One of the greatest fears of open water swimmers – or anyone who ventures beyond a shoreline – is sharks. Big or little, aggressive or docile, deep sea or shallow water, sharks strike the fear in most people.

For others, from Chris ‘El Sharko’ Blakeslee in San Francisco Bay to Ned Denison from Santa Barbara to South Africa, sharks are just part of the game. In fact, they are also part of the allure for some. We have often heard words of quiet pride when an open water swimmer or triathlete explains a shark encounter to his friends, neighbors and teammates.

While the moment of a shark encounter or a shark sighting usually creates momentary fear and an elevated heart rate for most, the experience is not only unforgettable, but it also serves as fodder for innumerable discussions and talks over time.

But whether the shark encounter is dreaded or welcomed, the possibility of meeting sharks over the next few generations will become increasingly rare. As mankind gradually eliminates the apex predators from the world’s oceans, its greatest impact will be on an imbalanced marine ecosystem. But open water swimmers and triathletes will also be impacted as the source of their greatest fears will be eliminated.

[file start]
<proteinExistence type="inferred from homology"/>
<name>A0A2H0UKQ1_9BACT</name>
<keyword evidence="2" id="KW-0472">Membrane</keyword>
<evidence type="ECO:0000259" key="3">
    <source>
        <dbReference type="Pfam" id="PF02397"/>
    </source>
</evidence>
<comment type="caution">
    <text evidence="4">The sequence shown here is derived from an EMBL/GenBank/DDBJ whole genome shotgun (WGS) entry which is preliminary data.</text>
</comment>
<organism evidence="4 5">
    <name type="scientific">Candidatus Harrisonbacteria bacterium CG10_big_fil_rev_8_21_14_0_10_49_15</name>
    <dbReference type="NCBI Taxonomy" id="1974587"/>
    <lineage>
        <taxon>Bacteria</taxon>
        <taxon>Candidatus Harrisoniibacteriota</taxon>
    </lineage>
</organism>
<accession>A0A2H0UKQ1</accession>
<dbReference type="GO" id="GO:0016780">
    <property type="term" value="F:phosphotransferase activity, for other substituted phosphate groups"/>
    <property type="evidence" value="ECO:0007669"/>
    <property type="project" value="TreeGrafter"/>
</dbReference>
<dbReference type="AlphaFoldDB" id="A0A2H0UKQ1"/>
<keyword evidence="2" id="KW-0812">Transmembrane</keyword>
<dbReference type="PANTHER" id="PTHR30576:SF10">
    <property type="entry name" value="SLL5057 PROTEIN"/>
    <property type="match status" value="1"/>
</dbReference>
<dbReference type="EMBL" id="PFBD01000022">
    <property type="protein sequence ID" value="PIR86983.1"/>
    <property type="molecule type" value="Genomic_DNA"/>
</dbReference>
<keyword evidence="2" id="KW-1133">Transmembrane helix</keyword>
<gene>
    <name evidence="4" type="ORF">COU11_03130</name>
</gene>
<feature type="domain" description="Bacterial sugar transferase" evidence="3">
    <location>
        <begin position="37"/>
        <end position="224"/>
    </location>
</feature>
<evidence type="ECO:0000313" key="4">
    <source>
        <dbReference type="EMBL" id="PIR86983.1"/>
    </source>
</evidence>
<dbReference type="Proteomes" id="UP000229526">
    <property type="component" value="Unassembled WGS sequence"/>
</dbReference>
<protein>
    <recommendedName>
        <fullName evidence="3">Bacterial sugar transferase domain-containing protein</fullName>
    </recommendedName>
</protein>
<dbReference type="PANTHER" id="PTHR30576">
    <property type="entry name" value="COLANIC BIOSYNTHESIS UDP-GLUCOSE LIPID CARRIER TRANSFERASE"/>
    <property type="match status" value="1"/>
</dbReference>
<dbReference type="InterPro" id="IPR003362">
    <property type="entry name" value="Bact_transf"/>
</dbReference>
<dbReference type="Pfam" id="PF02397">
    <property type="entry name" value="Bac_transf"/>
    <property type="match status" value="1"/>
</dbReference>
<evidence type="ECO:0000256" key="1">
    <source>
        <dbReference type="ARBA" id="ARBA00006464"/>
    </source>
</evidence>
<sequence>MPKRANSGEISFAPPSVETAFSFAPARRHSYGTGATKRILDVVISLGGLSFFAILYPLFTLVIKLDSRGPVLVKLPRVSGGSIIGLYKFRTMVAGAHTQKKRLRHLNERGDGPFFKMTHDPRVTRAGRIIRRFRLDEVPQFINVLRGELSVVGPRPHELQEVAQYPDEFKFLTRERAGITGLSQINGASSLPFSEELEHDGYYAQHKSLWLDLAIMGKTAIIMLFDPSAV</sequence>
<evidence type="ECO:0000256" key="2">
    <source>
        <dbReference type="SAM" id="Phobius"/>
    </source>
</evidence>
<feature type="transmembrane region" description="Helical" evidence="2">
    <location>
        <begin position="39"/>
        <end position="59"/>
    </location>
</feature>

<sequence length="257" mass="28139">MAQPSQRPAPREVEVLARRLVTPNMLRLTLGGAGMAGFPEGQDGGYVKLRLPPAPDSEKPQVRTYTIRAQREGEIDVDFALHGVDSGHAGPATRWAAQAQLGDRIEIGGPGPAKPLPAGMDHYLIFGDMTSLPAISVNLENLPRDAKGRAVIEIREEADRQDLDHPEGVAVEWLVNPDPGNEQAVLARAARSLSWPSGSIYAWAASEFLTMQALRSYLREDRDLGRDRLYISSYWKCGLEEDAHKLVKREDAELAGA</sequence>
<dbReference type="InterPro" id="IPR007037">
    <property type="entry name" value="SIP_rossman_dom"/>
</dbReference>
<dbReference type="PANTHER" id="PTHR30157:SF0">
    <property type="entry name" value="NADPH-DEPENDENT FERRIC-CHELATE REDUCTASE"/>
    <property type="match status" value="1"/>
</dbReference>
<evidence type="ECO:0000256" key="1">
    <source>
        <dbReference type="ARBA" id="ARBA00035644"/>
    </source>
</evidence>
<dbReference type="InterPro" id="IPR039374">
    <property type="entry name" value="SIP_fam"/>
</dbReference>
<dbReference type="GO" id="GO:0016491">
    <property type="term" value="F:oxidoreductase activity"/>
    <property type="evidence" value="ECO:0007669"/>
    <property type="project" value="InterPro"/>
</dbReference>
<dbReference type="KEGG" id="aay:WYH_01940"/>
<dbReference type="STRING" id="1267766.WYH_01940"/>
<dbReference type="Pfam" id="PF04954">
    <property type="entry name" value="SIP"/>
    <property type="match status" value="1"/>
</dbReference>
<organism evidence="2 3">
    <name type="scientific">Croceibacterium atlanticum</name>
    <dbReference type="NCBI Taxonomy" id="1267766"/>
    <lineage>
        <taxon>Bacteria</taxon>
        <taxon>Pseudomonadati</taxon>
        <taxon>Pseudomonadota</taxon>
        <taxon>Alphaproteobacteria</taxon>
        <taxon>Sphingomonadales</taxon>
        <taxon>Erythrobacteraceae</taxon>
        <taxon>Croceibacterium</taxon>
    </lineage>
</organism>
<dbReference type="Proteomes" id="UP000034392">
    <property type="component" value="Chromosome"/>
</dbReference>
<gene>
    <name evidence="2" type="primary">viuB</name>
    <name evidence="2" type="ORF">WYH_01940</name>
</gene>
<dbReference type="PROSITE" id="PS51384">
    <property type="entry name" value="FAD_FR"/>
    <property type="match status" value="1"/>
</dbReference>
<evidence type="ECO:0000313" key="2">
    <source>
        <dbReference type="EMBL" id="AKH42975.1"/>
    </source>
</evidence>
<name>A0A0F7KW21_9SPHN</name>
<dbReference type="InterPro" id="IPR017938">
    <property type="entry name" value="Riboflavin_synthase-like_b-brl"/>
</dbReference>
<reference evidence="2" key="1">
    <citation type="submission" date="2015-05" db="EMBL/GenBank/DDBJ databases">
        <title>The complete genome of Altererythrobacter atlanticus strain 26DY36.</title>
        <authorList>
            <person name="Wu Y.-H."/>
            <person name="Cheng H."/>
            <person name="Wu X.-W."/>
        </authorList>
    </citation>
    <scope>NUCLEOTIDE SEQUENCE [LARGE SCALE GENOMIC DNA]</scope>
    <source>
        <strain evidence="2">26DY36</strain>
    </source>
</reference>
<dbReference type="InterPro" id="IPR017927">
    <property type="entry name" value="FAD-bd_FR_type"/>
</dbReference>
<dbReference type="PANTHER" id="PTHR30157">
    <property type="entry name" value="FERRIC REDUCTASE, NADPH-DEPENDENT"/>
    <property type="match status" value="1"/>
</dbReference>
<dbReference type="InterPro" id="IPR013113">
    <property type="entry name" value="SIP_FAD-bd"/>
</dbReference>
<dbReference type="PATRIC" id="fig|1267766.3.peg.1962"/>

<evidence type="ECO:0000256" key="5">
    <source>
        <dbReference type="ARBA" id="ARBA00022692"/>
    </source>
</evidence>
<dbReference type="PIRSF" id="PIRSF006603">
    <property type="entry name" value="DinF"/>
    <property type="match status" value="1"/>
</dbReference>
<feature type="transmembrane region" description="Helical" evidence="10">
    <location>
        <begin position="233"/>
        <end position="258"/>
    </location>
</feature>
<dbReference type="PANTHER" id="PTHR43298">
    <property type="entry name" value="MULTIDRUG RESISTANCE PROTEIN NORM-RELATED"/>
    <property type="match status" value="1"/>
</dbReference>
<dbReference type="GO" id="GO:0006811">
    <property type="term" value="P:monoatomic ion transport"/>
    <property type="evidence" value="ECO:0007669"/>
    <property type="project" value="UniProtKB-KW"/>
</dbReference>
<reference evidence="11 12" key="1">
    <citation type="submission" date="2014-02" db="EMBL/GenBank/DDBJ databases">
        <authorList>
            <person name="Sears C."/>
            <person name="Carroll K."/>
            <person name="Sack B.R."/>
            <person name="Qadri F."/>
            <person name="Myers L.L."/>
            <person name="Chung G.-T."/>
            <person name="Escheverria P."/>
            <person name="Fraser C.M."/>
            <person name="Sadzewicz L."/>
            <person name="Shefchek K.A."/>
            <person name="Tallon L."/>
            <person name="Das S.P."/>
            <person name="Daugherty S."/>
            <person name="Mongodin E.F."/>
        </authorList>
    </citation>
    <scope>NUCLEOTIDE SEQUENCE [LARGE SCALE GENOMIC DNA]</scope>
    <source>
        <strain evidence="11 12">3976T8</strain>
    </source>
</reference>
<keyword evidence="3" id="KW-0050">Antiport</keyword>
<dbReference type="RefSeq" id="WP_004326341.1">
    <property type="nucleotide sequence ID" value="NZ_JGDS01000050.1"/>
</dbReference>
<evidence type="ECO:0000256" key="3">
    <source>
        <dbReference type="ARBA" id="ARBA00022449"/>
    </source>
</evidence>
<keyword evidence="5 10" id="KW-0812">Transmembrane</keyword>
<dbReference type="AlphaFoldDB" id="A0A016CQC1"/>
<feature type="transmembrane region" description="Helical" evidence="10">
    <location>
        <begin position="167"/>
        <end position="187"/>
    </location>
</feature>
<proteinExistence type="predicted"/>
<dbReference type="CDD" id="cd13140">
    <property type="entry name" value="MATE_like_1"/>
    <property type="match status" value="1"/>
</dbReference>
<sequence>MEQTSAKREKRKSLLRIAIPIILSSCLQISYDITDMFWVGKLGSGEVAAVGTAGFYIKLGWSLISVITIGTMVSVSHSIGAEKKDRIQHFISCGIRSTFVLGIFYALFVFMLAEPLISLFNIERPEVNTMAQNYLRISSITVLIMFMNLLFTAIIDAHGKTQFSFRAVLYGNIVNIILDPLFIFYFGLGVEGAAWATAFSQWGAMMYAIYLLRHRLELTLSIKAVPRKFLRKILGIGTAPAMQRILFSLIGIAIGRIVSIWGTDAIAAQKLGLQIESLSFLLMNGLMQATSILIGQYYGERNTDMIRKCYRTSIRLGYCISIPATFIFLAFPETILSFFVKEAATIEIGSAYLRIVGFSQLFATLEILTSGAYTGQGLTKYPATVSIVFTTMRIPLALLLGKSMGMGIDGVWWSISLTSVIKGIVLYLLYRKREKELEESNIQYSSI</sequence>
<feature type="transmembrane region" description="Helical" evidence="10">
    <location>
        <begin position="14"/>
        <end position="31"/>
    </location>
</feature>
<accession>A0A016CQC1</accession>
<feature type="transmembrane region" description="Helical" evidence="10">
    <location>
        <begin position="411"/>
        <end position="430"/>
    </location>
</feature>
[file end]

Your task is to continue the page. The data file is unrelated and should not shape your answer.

Time Magazine reported that an estimated 100 million sharks are killed each year. At the minimum, this slaughter currently represents 6.4% of the entire world’s shark population. This rate of elimination exceeds the 4.9% that would allow the shark population to be stable. So as the shark population decreases, its total elimination will be rapidly dialed forward.

Fear of sharks is one thing. The extinction of the shark species is something entirely different.

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